Elizabeth Goddard is the USA Today bestselling and award-winning author of more than fifty novels, including Present Danger and the Uncommon Justice series. Her books have sold over one million copies. She is a Carol Award winner and a Daphne du Maurier Award finalist. When she’s not writing, she loves spending time with her family, traveling to find inspiration for her next book, and serving with her husband in ministry.

For more information about Elizabeth Goddard:

www.ElizabethGoddard.com
Goodreads

BookBub – @ElizabethGoddard

Instagram – @elizabethgoddardauthor
Twitter – @bethgoddard

Facebook – @ElizabethGoddardAuthor

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Giveaway

This is a rafflecopter giveaway hosted by Partners in Crime Virtual Book Tours for Elizabeth Goddard and Revell. There will be ONE (1) winner for this tour. The winner will receive ONE (1) physical copy of both Present Danger & Deadly Target by Elizabeth Goddard. This giveaway is open only to residents in the US or Canada. The giveaway runs November 1 through December 5, 2021. Void where prohibited.

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Book Review: Smoke Screen by Terri Blackstock @TerriBlackstock @ThomasNelson @partnersincr1me

Smoke Screen
Terri Blackstock
Thomas Nelson, November 2019
ISBN 978-0-3103-3260-2
Hardcover

From the publisher—

One father was murdered. Another was convicted of his death. All because their children fell in love.

Nate Beckett has spent his life fighting wildfires instead of the lies and rumors that drove him from his Colorado hometown. His mother begs him to come back now that his father has been released from prison, but it isn’t until he’s sidelined by an injury that he’s forced to return and face his past. But that means facing Brenna too.

Fourteen years ago, Nate was in love with the preacher’s daughter. When Pastor Strickland discovered Brenna defied him to sneak out with Nate, the fight between Strickland and Nate’s drunken dad was loud—and very public. Strickland was found murdered later that night, and everyone accused Roy Beckett. When the church burned down not long after, people assumed Nate set the fire to get even for his father’s conviction. He let the rumors fly and left town without looking back.

Brenna is stunned to learn that the man convicted of murdering her father has been pardoned. The events of that night set her life on a bad course, and now she’s fighting a brutal custody battle with her ex and his new wife where he’s using lies and his family’s money to sway the judge. Brenna is barely hanging on, and she’s turned to alcohol to cope. Shame and fear consume her.

As Nate and Brenna deal with the present—including new information about that fateful night and a wildfire that’s threatening their town—the past keeps igniting. Nate is the steady force Brenna has so desperately needed. But she’ll have to learn to trust him again first.

Old wounds are ripped open when several different events converge. Nate returns to his hometown to recover from wildfire injuries; his father, incarcerated for killing his girlfriend’s father fourteen years ago, is pardoned; that girlfriend, Brenna, is deeply affected by a nasty custody battle and appalled by the release of her dad’s killer. Smoke Screen can be considered a multiple entendre since everyone is hidden by their own personal smoke screens. The big question is can all these people find redemption and learn that trust is still possible?

Brenna is probably the most embattled character and deserving of sympathy. She’s never really recovered from her father’s death and knowing that her relationship with Nate was the impetus for the murder. That emotional damage eventually led to a bad marriage and a custody battle and alcohol has become a crutch. Some will say that no “real” mother would let an addiction get in the way of caring for her children but that really isn’t true. ANY mother can be brought to her knees when life becomes nearly unendurable and perhaps only Nate can lift her up again. Nate, though, has his own battles to fight with the past while he and Brenna try to find the way back to each other.

I haven’t read anything by Ms. Blackstock before this one but I’m intrigued enough to want to try more. Now I just have to figure out where to begin 😉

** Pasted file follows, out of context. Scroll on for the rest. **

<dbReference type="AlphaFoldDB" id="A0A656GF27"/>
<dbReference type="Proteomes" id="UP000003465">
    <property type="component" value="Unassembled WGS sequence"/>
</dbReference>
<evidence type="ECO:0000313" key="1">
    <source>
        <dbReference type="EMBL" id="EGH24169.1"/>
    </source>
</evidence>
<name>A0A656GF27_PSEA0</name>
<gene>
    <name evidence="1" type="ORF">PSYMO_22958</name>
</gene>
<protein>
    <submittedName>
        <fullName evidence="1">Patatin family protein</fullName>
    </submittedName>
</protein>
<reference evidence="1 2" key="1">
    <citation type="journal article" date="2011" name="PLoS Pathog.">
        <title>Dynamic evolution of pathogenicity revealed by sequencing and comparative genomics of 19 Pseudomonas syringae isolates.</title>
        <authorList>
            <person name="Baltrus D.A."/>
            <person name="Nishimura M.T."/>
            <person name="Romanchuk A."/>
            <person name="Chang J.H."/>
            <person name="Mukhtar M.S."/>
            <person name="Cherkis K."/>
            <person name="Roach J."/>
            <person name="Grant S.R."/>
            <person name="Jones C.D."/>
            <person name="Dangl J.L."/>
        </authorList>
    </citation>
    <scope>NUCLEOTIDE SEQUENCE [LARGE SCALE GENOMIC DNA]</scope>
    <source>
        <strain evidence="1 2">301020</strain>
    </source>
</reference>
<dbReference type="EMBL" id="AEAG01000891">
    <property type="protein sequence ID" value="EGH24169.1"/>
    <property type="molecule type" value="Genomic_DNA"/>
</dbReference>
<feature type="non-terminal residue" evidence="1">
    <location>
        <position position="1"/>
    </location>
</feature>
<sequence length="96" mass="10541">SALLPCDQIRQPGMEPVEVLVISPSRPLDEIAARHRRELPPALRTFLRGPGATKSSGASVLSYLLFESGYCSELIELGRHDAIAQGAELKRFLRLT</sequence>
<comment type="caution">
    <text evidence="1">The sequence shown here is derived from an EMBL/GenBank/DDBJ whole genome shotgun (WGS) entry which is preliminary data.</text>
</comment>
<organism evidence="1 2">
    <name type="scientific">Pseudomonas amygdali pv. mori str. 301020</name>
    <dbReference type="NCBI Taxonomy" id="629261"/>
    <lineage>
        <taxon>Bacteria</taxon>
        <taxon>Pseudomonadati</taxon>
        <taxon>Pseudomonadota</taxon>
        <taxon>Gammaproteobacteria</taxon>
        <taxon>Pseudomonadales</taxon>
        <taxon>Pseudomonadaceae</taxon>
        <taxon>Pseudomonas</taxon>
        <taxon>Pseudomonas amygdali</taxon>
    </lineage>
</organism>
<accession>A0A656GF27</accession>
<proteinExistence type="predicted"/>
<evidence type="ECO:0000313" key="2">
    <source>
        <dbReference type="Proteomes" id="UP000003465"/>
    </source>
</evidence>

Reviewed by Lelia Taylor, November 2019.

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Purchase Links:
Barnes & Noble // Kobo // Amazon // Indiebound

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An Excerpt from Smoke Screen

I woke up in a blinding bright room, my clothes off and something clamped to my face. I tried to reach it, but I couldn’t bend my right arm, and my hand stung. An IV was taped to my other hand, but I moved carefully and touched the thing over my face.

An oxygen mask. I tried to sit up. “What happened?”

T-bird came to my bedside, a sheen of smoky sweat still soiling his face. “Nate, lie back, man.”

“The fire,” I said. “Need to get back. My men.”

“They’re still there. Making progress. But you’re not going anywhere near a fire for a month or so.”

I took the mask off and coughed a little, but managed to catch my breath. “A month?”

“Yep. Second degree burns on 20 percent of your body. Some of the burns are deep.”

It came back to me, the event that had gotten me here.

“The family. Were they injured?”

“Not a scratch or burn. Turns out it was a U.S. Senator from Kansas. He says you’re a hero.”

“You know I had no choice. They were in the path—”

“Take the praise where you can get it, man. We don’t get that much.”

I looked at my right side. My right arm was bandaged, and so was my side and down my right leg to the point where my boots had stopped the flames. Second degree wasn’t so bad, I told myself. Third degree would have been brutal. I’d be able to leave the hospital soon. I’d heal.

“I won’t need a month,” I said.

“Yes, you will. They can’t let you go back. Doctor’s orders. You’re grounded until he releases you.”

I managed to sit up, but it was a bad idea. The burns pulling on my skin reminded me why I shouldn’t. “I can’t be grounded during fire season. Are you crazy? I need to be there. You don’t have enough men as it is.”

“Sorry, Nate. It is what it is. Why don’t you go home to Carlisle for a while? Take it easy.”

Go home? Pop had just been pardoned, and he and my mom were trying to navigate the reunion. Though she would love to have me home, I didn’t know if I was up to it. My father could be challenging, and fourteen years of prison hadn’t done him any favors.

Required text: Taken from “Smoke Screen” by Terri Blackstock. Copyright © 2019 by Terri Blackstock. Used by permission of http://www.thomasnelson.com/.

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About the Author

Terri Blackstock has sold over seven million books worldwide and is a New York Times and USA TODAY bestselling author. She is the award-winning author of Intervention, Vicious Cycle, and Downfall, as well as such series as Cape Refuge, Newpointe 911, the SunCoast Chronicles, and the Restoration Series.

Catch Up With Terri Blackstock On:
Website // Goodreads // Twitter // BookBub // Facebook